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Allview P4 Duo Review: Like a Dual SIM Galaxy S II… and More (Video)

After testing the Allview P4 and P5 handsets, it’s time to test the evolved versions of the handsets. One of them is the Allview P4 Duo, a dual SIM dual core handset that features a pretty nice display. Its price is $360 and this model was launched in October. This is a dual SIM dual standby dual core phone with a Super AMOLED Plus screen.

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The design of the new P4 is elegant and it reminds me a bit of the iPhone and Galaxy S II. It has a good grip, a lid for the microUSB port and a pretty resilient battery cover. Under the battery cover we find a microSD card slot and two SIM slots. I find the lower edge of the device, below the display to be useless, since it doesn’t feature physical or capacitive buttons. Allview P4 Duo measures 9.9 mm in thickness, weighs 118.4 grams and has a metallic edge around the device, for extra elegance.

This product is available in black or white and it features a 4.3 inch display with 480 x 800 pixel resolution, 240 dpi pixel density, 16 million colors and Super AMOLED Plus technology. The device has Gorilla Glass protection and other specs include a dual core Mediatek MT6577 Cortex A9 1 GHz, with a PowerVR SGX 531 Ultra GPU. We also have on board of the unit 512 MB of RAM, 4 GB of storage, of which 1 GB are taken by apps and 2 GB are user available. The microSD card slot supports cards up to 64 GB in storage.

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Allview P4 Duo supports WiFi 802.11 a/b/g/n connectivity, DLNA, WiFi Direct, Bluetooth 3.0, microUSB, has a GPS on board, an accelerometer and FM radio. HSDPA connectivity with 7.2 Mbps speed is also supported and at the back of the handset there’s an 8 megapixel camera with LED flash and an Omnivision OV8830 sensor, the same one from the Allview P4 Alldro and iPhone 4. Upfront we’ve got a 0.3 megapixel camera and inside the phone there’s a Yamaha amplifier. Under the hood there’s a Li-Ion 1600 mAh battery, good enough for 300 minutes of talk time or 240 hours of standby functioning. Overall, the battery lasted for about a day of normal use.

As far as video playback goes, the handset offers deep blacks on the display, good viewing angles and great sunlight visibility. Brightness could have been better, I have to be honest… On the audio side, the Yamaha amplifier handles everything perfectly. The audio quality is excellent and so are the bass and high notes. Moving on to the camera, the interface is personalized by Allview in this area and we also get HDR, 30 fps 720p video capture, but the compression is a bit too big.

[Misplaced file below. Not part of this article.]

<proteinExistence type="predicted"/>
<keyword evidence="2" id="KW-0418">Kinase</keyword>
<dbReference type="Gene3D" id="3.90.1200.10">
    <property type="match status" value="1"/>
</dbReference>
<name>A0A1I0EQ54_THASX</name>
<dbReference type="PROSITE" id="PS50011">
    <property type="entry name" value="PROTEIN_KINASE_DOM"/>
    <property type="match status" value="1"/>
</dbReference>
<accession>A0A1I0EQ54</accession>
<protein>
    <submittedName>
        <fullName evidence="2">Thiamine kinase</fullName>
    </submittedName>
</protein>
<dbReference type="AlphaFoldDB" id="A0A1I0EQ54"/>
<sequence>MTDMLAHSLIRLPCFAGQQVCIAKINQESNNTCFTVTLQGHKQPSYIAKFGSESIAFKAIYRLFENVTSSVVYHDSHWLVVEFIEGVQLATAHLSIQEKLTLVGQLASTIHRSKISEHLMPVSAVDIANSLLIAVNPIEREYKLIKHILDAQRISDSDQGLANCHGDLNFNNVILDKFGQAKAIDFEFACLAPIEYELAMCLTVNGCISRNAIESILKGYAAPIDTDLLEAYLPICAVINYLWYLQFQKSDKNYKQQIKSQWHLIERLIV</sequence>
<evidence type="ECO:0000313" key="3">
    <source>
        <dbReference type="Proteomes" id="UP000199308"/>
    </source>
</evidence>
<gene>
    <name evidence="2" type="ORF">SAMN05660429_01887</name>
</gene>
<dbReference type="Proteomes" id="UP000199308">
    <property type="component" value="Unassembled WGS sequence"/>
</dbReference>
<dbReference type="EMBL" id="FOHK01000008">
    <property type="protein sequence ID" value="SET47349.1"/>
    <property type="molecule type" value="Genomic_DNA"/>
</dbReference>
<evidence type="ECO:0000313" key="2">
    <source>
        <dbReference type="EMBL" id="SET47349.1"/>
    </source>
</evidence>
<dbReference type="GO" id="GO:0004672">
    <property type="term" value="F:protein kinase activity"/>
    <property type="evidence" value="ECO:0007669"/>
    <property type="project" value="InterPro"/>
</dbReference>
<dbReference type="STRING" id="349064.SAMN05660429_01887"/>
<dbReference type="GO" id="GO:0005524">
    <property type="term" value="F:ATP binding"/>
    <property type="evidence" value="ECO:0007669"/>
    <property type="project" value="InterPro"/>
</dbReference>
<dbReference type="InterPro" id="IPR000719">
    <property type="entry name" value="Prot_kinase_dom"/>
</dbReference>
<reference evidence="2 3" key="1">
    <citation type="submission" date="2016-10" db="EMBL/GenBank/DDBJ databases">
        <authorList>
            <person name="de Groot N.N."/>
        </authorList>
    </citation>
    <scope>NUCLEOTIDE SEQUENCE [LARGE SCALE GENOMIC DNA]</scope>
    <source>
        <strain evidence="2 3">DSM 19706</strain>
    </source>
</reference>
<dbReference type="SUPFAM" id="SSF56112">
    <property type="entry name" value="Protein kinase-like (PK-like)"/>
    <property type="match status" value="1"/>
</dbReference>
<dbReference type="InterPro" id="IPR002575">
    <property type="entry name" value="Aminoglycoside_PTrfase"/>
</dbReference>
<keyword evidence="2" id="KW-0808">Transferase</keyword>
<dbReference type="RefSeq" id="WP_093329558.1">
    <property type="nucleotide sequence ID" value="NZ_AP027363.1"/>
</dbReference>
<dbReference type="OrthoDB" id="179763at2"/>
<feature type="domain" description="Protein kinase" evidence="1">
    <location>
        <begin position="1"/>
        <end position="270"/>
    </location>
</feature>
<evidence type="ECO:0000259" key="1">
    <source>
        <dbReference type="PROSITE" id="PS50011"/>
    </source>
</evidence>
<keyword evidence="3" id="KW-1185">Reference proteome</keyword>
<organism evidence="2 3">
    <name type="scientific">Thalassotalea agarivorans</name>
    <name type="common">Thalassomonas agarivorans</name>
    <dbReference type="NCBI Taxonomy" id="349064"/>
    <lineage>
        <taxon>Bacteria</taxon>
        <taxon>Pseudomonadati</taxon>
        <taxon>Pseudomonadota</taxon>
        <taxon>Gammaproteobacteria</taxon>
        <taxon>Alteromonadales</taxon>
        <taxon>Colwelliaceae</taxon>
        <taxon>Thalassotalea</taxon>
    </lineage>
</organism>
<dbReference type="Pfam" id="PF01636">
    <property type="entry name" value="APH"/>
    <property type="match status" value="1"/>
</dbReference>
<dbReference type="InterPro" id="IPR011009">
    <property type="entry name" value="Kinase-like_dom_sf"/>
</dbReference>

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There’s also an image stabilizer and geotagging, plus touch focus. Overall, the camera is pretty good, but I wouldn’t go further than that. Finally, on the software front, Android 4.0.4 runs the show, with notification area toggles and a notification area that has been customized in order to be accessed by swiping down from any area of the screen, not just the top. The widgets are not included in the apps area anymore, so you can reach them by keeping the screen pressed.

We also ran some benchmarks on this model and found it to score 2742 points in Quadrant, 6310 points in AnTuTu, 23.6 FPS in NenaMark 2, 1117 points in Vellamo and 1505 in the new Browsermark test. That surpasses the performance of both the Allview P4 and P5. You can also customize your experience with a series of themes, that some people have complained about, since they’re considered a bit childish. The default keyboard on the phone is kind of hard to use, so I suggest you activate the standard Android one.

So, I have to say that drawing the conclusions, this phone has a good design, nice camera, very good audio, dual SIM ability, decent battery and very good screen, but the lack of more RAM and resolution are important, too. The phone gets an 8.33 out of 10 from us and more details are available in the review below.